We’ve enjoyed cenotes in the region in the past, but it never gets old since each is unique, beautiful in its own way.  The adults decided not to swim this particular day, but the kids enjoyed the refreshing coolness of the huge underground water hole.  I don’t know which was more fun for them, though – riding on top of the pastor’s pick up truck or swimming and racing each other in the crystal clear water on this hot, humid day.  After making our way back to the church, we shared a typical Yucateco snack – charritos with cheese, ham, half and half cream, salsa and jalapeño all mixed together in a bowl for sharing along with some Pepsi to wash it all down.  Yum.

It was a good day.  And the Lord was blessing us even more with His beautiful creation on the ride back to the city…amazing colors and clouds as the sun set in front of us as we drove, reflecting on how great it is to be alive and experience life with others.

Pitching In

Want more? See these and other pictures of the event in our photo gallery!

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We had the opportunity to deliver our first Proclaimer to San Isidro Ochil. What a blessing to hear the group interact with the Word in Maya! Hit the link here or click on the picture to experience the event with us. While you’re there, don’t miss the rest of our latest quarterly update from the field!

Our online newsletter is viewable as a PDF document. If you do not have the Adobe Acrobat Reader software installed, you may download it here.

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This past Wednesday we had the opportunity to hand out our first Proclaimer Audio Bible. The following is a description of the experience in San Isidro Ochil:

The environment was a familiar one–the congregants were standing together to read the Bible aloud in Spanish. This time, however, there was something different. Many did not have their own Bible and were left looking on to the copies of others or left out completely. Some who did have a Bible read with such difficulty that the public reading was out of sync to the point of being almost indecipherable.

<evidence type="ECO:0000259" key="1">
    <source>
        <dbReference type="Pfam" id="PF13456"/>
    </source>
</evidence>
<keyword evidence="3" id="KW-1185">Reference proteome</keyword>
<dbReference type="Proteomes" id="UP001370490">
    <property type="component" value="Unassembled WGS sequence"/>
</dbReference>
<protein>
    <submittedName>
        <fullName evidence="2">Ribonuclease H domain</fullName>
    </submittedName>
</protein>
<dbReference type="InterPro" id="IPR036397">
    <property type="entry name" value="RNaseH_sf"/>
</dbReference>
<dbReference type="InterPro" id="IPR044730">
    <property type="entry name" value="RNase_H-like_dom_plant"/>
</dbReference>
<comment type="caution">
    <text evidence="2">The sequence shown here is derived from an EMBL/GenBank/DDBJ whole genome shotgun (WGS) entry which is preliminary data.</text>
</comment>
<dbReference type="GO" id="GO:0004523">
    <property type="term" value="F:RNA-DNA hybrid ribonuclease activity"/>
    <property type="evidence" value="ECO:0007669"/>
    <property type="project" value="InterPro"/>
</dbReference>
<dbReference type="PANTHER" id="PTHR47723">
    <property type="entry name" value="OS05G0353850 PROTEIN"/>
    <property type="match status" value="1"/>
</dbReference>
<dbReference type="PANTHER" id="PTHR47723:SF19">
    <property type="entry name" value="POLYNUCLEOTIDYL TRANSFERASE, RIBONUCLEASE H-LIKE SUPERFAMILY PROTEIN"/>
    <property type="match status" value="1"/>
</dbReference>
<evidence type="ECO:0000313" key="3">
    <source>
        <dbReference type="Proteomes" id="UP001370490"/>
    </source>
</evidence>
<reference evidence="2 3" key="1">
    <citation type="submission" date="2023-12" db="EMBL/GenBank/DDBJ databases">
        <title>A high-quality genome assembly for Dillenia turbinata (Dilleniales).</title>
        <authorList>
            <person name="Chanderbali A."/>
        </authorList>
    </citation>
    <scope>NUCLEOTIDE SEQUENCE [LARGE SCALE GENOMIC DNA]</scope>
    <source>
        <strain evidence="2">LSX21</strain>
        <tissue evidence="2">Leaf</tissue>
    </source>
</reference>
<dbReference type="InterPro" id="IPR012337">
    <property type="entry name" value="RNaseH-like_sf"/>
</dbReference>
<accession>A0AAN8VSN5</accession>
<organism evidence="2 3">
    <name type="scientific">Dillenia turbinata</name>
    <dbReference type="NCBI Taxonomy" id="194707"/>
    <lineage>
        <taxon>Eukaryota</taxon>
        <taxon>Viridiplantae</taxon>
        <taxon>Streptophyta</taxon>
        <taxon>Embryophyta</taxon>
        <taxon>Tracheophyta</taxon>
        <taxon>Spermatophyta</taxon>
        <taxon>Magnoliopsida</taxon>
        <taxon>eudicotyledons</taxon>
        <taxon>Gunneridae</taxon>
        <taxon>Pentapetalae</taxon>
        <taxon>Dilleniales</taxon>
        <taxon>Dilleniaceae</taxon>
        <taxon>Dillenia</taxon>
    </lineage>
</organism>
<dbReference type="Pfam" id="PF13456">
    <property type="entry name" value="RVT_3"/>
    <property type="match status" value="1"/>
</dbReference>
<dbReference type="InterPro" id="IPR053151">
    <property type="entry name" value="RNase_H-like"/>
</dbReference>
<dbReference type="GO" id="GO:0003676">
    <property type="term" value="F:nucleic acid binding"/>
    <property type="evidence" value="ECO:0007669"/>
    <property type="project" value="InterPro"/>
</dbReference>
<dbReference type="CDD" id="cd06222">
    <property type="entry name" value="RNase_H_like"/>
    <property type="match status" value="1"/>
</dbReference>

You see, Ochil is a town where the Maya language is spoken predominantly. Many inhabitants understand Spanish, but with difficulty. What is more, many do not read in either Spanish or Maya. Therefore, the traditional ways of doing service, especially congregational reading, is less than effective.

That’s where the Proclaimer has such potential. Reproducing the Bible in audio in Maya, the Proclaimer gave many in the congregation their first opportunity to hear the Word of God in their own language, and their interaction following the reading of Matthew chapter 1 showed their enthusiasm. Several people who had been disconnected during the previous elements of the service were engaged and asking questions. I was particularly taken aback when an elderly woman, who seemed withdrawn before, made a comment about Jesus’ birth. The people were having an experience with the Bible!

This congregation and several like it will be making a commitment to meet together for one hour each week to listen to and discuss the Bible. We look forward to seeing more experiences like this first one in San Isidro Ochil, and we anticipate the inevitable growth that will come when a people has access to the power of the Word of God on a consistent basis.

Would you pray for us?

  • Pray for us as we continue to expand this program to other villages.
  • Pray for each village that they would make the commitment to listen and to study the Word of God together each week for an hour.
  • Pray that God’s promise that his Word would not return void would be fulfilled in each separate context where it is introduced.

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We believe in the power of the Word of God, that’s why a large part of our ministry is dedicated to preaching and teaching the Bible. Still preaching and teaching, at best, serve only as a gateway for personal exploration and application of the biblical text. It is a jumping off point for believers, encouraging them to dig deeper into what God would want to speak into their lives on any given subject. That is why personal study of the scripture is so important, and why access to the biblical text is such a fundamental necessity for any culture.